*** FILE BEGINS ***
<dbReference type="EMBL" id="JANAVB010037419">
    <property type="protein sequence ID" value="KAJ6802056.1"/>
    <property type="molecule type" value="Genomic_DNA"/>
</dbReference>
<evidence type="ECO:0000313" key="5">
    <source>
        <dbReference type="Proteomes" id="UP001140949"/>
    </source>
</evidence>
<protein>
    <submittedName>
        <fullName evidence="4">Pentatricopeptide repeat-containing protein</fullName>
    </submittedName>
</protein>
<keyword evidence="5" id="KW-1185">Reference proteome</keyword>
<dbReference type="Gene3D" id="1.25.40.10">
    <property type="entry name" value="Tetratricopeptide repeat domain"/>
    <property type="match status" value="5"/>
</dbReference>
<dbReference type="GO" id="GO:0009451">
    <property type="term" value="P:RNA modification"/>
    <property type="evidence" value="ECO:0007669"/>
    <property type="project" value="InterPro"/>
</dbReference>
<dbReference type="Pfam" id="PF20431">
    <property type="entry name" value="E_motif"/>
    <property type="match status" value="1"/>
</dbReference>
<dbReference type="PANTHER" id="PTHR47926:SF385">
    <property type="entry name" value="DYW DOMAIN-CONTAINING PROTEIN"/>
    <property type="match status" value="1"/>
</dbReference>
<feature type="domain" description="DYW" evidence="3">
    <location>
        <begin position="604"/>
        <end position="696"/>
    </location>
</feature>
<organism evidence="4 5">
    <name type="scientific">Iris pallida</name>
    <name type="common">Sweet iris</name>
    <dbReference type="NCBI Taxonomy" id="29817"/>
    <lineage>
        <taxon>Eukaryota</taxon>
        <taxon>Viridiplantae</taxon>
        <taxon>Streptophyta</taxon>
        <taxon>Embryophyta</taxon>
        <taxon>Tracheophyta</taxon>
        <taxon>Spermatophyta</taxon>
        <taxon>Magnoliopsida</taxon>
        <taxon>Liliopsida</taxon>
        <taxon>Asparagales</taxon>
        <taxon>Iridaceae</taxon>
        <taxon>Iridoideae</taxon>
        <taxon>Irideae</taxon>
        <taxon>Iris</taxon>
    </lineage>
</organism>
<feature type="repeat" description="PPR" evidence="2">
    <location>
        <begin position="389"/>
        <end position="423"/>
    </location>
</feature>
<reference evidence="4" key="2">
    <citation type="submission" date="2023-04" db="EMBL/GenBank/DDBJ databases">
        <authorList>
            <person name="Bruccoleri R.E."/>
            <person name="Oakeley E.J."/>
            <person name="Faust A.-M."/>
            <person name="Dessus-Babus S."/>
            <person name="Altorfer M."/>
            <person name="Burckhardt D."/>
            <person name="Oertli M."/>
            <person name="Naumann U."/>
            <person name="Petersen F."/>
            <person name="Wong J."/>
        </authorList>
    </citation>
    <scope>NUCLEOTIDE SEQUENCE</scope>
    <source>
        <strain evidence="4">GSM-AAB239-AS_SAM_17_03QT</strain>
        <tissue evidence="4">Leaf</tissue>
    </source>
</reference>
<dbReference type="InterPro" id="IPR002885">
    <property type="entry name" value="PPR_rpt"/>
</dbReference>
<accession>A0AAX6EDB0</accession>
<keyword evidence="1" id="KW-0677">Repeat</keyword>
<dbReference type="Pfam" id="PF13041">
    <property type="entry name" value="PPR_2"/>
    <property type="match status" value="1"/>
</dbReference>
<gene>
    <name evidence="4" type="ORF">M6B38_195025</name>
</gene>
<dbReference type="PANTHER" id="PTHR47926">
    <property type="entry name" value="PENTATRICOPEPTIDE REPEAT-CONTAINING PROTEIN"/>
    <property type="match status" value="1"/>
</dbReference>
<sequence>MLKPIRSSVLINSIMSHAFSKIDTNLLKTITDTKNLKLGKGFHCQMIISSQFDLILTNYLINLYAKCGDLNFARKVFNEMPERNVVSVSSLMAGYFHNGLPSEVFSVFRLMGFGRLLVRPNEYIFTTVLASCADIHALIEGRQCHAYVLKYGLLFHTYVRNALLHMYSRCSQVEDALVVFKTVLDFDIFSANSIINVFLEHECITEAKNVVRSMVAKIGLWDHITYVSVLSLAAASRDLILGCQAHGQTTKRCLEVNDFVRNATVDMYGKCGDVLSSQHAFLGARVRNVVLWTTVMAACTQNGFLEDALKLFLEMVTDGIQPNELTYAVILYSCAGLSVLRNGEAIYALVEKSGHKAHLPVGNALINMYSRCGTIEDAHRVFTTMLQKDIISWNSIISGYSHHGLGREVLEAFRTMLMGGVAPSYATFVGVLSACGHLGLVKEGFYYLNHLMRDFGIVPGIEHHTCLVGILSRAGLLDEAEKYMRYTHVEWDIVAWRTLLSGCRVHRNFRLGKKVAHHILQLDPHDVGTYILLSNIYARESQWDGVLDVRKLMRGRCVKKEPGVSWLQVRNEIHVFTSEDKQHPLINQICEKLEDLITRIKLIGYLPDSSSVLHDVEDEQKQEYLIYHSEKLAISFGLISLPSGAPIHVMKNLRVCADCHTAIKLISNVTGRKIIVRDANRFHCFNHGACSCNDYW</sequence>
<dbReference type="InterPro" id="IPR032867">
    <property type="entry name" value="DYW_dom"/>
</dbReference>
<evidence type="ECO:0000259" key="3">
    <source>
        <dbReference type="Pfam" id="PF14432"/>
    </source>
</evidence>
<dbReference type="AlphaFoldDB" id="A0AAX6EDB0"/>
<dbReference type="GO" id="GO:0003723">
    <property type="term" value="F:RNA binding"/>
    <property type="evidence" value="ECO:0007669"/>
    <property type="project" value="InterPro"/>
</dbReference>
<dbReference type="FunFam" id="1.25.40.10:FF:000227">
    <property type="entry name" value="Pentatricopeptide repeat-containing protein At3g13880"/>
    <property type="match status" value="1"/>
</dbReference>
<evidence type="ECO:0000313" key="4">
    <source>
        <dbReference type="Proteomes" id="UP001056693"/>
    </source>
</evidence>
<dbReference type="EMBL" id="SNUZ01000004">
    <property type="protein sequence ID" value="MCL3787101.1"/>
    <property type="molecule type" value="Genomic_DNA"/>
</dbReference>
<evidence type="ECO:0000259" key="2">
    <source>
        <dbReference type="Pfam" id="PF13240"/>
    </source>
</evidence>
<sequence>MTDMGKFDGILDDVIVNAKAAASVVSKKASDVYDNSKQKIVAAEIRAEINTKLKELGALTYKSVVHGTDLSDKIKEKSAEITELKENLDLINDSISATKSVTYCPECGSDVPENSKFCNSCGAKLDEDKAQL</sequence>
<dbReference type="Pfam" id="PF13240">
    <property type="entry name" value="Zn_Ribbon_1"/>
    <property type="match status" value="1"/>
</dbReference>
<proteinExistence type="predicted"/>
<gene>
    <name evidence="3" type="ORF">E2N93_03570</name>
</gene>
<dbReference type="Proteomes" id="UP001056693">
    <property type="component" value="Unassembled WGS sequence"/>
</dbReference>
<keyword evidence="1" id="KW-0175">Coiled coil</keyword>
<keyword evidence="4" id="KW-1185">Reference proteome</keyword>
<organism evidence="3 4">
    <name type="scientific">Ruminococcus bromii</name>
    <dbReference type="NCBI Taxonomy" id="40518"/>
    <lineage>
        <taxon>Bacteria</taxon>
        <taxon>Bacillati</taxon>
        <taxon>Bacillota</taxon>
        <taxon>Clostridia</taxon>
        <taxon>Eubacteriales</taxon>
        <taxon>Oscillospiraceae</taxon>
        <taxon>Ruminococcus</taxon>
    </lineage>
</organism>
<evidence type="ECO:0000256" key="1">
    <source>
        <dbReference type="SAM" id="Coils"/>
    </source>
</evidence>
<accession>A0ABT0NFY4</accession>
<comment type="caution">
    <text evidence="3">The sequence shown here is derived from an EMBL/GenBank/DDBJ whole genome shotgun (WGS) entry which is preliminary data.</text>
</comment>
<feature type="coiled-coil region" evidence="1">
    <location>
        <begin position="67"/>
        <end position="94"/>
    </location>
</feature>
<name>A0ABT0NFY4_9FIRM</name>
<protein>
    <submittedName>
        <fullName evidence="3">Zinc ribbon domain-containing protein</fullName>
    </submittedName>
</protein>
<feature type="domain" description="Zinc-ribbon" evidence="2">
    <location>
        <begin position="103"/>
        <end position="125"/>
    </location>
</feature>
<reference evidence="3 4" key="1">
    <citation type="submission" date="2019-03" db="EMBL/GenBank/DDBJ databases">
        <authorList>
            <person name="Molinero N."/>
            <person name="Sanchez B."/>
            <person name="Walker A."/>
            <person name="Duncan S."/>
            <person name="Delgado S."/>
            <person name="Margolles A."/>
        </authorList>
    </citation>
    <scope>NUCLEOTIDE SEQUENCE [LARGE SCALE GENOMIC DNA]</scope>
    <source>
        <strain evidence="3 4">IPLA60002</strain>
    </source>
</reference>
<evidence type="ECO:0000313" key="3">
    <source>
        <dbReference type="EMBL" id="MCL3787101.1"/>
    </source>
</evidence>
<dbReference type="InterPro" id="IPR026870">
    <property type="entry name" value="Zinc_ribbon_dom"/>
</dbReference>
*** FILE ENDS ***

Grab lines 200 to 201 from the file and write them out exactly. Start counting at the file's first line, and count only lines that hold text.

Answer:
    <scope>NUCLEOTIDE SEQUENCE [LARGE SCALE GENOMIC DNA]</scope>
    <source>